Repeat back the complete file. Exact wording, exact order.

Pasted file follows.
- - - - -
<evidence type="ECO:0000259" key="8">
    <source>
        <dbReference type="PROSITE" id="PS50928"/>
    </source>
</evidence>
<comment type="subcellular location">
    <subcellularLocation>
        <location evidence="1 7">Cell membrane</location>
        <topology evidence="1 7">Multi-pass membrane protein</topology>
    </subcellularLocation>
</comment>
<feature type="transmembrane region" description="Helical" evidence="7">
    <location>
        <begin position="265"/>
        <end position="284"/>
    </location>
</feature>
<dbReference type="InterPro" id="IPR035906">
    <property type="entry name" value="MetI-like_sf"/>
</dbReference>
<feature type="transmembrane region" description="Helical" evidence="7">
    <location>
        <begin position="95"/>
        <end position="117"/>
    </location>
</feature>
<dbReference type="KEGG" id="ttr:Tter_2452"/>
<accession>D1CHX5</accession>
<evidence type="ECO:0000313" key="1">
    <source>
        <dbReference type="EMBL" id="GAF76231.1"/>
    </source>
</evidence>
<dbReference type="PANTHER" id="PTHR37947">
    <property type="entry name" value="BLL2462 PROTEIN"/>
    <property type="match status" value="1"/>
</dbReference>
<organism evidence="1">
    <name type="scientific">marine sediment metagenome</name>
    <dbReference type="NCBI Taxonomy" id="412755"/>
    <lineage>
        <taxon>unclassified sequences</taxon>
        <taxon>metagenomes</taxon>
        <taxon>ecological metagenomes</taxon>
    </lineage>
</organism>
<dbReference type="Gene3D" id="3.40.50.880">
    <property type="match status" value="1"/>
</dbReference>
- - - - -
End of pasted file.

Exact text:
<evidence type="ECO:0000259" key="8">
    <source>
        <dbReference type="PROSITE" id="PS50928"/>
    </source>
</evidence>
<comment type="subcellular location">
    <subcellularLocation>
        <location evidence="1 7">Cell membrane</location>
        <topology evidence="1 7">Multi-pass membrane protein</topology>
    </subcellularLocation>
</comment>
<feature type="transmembrane region" description="Helical" evidence="7">
    <location>
        <begin position="265"/>
        <end position="284"/>
    </location>
</feature>
<dbReference type="InterPro" id="IPR035906">
    <property type="entry name" value="MetI-like_sf"/>
</dbReference>
<feature type="transmembrane region" description="Helical" evidence="7">
    <location>
        <begin position="95"/>
        <end position="117"/>
    </location>
</feature>
<dbReference type="KEGG" id="ttr:Tter_2452"/>
<accession>D1CHX5</accession>
<evidence type="ECO:0000313" key="1">
    <source>
        <dbReference type="EMBL" id="GAF76231.1"/>
    </source>
</evidence>
<dbReference type="PANTHER" id="PTHR37947">
    <property type="entry name" value="BLL2462 PROTEIN"/>
    <property type="match status" value="1"/>
</dbReference>
<organism evidence="1">
    <name type="scientific">marine sediment metagenome</name>
    <dbReference type="NCBI Taxonomy" id="412755"/>
    <lineage>
        <taxon>unclassified sequences</taxon>
        <taxon>metagenomes</taxon>
        <taxon>ecological metagenomes</taxon>
    </lineage>
</organism>
<dbReference type="Gene3D" id="3.40.50.880">
    <property type="match status" value="1"/>
</dbReference>